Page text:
313 (82.4)

The data presented in Table 1 shows that, there was an almost equal distribution among the cases and controls, with regard to characteristics such as age, gender, religion and family type. It was observed that, majority of the children, i.e., 45.8% among cases and 45.5% among controls were in the age group of 3 to 4 years. There was a slight preponderance of illiterate parents among cases. In both the groups, large number (87.4% in cases and 82.4% in control) of children were belonged to poor socio-economic status, whereas none of the children were from higher socio-economic status.

Univariate analysis of risk factors for malnutrition

Chi-square was computed to find the association between malnutrition and risk factors. A logistic regression of 95% confidence interval was then carried out to adjust for the confounders and identify the factors that were truly associated with malnutrition.

Socio-demographic determinants: Gender, type of family, immunization status of the child, education and socio-economic status of the parents were the factors focused on this area. Statistically, a significant association was found between malnutrition and immunization status of the child as well as the educational status of mother (χ2 (df) = 15.8(3), p < 0.001) and the father (χ2(df) = 22.2(3), p < 0.001). A child’s risk of malnutrition was higher when he/she was partially immunized, as compared to a child who was completely immunized [OR 2.31, 95% CI (1.58–3.36) p < 0.001].

The Child related risk factors presented in Table 2 depicts that children with birth weight less than 2000 g were 1.9 times, and those between 2000 and 2500 g were 3.9 times at a higher risk of being malnourished, as compared to children with birth weight more than 2500 g. Second and third birth order children were 3.8 times and 2.7 times higher risk of being malnourished as compared to the first born. The birth interval between the first and the second child and between the second and the third child, if less than 3 years, had a high risk of malnutrition (p < 0.001).
Table 2

Child related risk factors for malnutrition

Factors

Case n = 190 (%)

Control n = 380 (%)

Odds ratio (95%CI)

p value

Child born

 Preterm

36 (18.9)

65 (17.1)

 

0.587

 Full term

154 (81.1)

315 (82.9)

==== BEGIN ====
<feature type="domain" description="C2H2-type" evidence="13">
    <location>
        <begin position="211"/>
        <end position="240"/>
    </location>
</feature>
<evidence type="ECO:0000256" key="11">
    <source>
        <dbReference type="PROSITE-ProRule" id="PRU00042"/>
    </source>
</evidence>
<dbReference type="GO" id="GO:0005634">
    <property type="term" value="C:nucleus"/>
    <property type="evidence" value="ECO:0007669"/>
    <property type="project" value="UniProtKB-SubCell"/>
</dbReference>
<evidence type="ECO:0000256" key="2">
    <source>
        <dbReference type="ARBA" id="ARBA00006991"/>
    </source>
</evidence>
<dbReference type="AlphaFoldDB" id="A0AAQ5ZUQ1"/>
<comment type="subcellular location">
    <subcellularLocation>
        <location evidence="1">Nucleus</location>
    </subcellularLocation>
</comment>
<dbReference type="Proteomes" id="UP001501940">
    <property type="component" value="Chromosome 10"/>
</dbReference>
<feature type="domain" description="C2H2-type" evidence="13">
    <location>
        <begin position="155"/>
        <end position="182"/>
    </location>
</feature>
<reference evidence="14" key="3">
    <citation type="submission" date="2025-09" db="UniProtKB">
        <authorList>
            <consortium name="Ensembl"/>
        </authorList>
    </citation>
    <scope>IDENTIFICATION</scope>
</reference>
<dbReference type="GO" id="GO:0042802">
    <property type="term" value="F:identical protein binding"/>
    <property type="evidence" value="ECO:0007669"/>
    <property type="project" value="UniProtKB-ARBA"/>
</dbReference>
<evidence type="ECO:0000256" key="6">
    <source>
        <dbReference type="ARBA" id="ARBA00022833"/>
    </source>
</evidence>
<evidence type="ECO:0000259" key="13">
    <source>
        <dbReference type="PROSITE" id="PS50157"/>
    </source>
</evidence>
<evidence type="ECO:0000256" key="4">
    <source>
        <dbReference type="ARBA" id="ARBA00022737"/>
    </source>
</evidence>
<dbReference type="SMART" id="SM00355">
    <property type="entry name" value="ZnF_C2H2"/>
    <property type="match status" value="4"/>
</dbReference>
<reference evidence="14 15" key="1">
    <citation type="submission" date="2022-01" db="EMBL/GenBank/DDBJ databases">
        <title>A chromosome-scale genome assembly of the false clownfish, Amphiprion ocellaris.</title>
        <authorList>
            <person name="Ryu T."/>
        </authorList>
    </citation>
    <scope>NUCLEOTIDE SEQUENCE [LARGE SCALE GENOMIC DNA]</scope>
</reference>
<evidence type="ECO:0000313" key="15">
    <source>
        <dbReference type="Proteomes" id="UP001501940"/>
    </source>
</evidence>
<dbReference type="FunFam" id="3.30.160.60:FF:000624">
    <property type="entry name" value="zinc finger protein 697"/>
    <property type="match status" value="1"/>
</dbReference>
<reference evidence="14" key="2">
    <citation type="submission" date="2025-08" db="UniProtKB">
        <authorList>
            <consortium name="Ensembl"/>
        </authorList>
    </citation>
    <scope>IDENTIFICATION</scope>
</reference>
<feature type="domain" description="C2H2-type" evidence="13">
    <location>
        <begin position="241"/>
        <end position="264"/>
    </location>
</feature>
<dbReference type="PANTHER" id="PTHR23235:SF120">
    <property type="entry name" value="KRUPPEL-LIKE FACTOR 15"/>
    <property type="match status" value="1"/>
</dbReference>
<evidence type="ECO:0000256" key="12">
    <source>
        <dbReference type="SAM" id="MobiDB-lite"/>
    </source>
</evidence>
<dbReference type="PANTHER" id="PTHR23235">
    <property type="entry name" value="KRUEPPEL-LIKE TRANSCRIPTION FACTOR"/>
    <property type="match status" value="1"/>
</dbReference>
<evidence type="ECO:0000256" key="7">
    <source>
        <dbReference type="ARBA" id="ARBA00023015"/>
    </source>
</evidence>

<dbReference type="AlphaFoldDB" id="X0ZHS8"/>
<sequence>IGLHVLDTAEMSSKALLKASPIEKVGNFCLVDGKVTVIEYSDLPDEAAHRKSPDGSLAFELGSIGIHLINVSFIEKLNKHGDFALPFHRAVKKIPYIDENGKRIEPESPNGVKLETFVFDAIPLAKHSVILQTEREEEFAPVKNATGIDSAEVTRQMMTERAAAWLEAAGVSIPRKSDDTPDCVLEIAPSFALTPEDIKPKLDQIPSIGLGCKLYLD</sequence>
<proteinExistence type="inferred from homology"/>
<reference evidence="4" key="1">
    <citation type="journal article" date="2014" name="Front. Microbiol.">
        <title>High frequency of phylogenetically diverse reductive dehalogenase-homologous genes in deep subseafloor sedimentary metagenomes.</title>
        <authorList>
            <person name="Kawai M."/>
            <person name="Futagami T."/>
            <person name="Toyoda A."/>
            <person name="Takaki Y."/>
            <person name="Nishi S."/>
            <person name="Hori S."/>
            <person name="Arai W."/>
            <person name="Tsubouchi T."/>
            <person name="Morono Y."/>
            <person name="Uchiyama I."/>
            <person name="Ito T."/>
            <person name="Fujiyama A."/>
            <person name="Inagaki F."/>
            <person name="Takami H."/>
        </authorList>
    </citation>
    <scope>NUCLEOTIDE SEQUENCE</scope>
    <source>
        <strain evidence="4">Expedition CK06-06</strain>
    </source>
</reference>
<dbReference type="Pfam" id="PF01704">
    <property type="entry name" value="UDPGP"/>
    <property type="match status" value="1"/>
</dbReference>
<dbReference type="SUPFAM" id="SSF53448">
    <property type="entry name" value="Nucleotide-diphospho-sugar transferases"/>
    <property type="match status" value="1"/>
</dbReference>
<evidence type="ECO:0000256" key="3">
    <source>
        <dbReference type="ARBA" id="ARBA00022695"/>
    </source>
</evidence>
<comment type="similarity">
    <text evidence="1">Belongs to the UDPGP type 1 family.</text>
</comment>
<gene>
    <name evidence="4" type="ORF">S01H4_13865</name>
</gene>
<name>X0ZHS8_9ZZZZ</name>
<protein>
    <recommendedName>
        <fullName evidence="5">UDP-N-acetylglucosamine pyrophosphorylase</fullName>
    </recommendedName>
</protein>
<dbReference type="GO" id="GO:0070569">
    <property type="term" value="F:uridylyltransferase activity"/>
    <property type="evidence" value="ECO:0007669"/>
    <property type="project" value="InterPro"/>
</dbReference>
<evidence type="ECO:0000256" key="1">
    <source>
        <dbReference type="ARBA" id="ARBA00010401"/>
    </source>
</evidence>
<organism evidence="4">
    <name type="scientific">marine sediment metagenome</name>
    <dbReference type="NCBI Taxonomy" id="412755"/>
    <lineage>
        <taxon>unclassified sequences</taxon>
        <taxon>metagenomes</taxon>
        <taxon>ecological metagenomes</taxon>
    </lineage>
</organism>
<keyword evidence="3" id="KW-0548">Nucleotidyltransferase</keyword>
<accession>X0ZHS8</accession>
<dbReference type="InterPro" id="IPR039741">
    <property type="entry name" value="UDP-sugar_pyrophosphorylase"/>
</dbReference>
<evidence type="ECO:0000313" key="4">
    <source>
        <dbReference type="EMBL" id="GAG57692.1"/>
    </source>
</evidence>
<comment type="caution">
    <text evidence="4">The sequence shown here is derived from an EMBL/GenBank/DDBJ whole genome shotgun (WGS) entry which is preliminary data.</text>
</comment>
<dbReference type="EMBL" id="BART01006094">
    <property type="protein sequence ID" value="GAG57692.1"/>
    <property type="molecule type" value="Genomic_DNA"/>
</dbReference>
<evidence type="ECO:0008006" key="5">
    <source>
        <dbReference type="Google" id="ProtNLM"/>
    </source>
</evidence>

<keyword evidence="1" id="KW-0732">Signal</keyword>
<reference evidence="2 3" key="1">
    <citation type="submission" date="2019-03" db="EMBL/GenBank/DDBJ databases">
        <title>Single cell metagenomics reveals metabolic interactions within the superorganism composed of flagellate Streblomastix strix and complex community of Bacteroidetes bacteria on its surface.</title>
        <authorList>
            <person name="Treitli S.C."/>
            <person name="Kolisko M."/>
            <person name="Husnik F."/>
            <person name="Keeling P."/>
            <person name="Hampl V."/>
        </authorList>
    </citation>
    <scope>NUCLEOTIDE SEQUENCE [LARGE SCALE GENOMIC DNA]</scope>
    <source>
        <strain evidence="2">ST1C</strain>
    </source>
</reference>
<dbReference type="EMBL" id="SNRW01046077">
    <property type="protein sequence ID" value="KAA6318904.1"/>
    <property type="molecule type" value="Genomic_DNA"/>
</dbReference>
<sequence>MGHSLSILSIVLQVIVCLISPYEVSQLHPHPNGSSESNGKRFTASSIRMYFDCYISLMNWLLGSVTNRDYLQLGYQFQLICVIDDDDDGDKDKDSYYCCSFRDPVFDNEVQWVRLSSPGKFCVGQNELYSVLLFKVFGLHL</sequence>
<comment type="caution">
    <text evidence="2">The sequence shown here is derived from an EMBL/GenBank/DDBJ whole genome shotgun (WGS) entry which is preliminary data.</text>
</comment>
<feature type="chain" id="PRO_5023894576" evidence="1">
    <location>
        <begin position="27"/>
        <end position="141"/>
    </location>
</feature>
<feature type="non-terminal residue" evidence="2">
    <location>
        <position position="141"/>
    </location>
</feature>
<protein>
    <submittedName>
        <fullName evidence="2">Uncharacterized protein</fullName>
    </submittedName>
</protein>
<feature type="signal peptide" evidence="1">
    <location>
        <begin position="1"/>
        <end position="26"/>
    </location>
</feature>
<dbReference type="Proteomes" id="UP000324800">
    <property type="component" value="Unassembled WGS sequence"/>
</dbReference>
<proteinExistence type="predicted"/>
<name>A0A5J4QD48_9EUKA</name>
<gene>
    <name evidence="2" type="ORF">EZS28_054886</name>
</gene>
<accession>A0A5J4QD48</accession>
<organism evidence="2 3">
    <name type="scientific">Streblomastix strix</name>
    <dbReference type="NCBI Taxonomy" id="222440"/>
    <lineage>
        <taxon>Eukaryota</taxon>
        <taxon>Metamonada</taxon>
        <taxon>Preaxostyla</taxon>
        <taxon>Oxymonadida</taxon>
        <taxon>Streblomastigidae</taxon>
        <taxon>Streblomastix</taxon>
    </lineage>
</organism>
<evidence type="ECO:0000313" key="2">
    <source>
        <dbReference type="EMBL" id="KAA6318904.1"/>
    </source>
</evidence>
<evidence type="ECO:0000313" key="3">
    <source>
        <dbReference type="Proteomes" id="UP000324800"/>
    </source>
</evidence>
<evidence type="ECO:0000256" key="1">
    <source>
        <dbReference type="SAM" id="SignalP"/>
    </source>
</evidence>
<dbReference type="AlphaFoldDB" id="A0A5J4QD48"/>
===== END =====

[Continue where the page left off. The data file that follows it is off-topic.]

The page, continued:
Birth weight in grams

  <2000

24 (12.6)

16 (4.2)

1.97 (0.95–4.07)

 

 2000-2500

54 (28.4)

71 (18.7)

3.92 (2.01–7.66)

0.001

  >2500

112 (58.9)

293 (77.1)

1

 

Birth order of the child

 First

112 (58.9)

253 (66.6)

1

 

 Second

66 (34.7)

119 (31.3)

3.38 (1.34–8.51)

0.018

 Third and more

12 (6.3)

8 (2.1)

2.70 (1.05–6.95)

 

Birth interval (from previous birth)

 First born

54 (28.4)

167 (43.9)

  

 less than or 1 year

5 (2.6)

3 (0.8)

0.28 (.17–.48)

 

 1 to 2 years

45 (23.7)

40 (10.5)

0.50 (.31–.80)

0.001

 2 to 3 years

50 (26.3)

78 (20.5)

0.82 (.50–1.35)

 

  > 3 years

36 (18.9)

92 (24.2)

1

 

Birth interval between 2nd and 3rd child

 First born and 2nd child

163 (85.8)

361 (95.0)

  

 2 and less years

17 (8.9)

5 (1.3)

0.35 (.07–1.66)

0.001

 2–3 years

4 (2.1)

9 (2.4)

2.70 (0.50–14.3)

 

  > 3 years

6 (3.2)

5 (1.3)

1

 
The Child illness factors are shown in Table 3. A malnourished child was noted to have 6.9 times higher risk of having suffered from recurrent cold and cough, and 10 times the risk of having recurrent diarrhea in the previous year. Also, a malnourished child has 4.6 times and 6.8 times higher risk of having suffered from worm infestation and poor appetite respectively.
Table 3

Association between Child illness and Malnutrition

Factors

Case n = 190(%)

Control n = 380 (%)

Odds ratio (95%CI)

p value

History of present Illness of the child

 No

179 (94.2)

367 (96.6)

 

0.184

 Yes

11 (5.8)

13 (3.4)

1.73 (0.76–3.94)

 

Had Chronic infection (past)

 No

183 (96.3)

371 (97.6)

 

0.370

 Yes

7 (3.7)

9 (2.4)

1.57 (0.57–4.30)

 

Recurrent diarrhoea

 No

110 (57.9)

344 (90.5)

 

0.001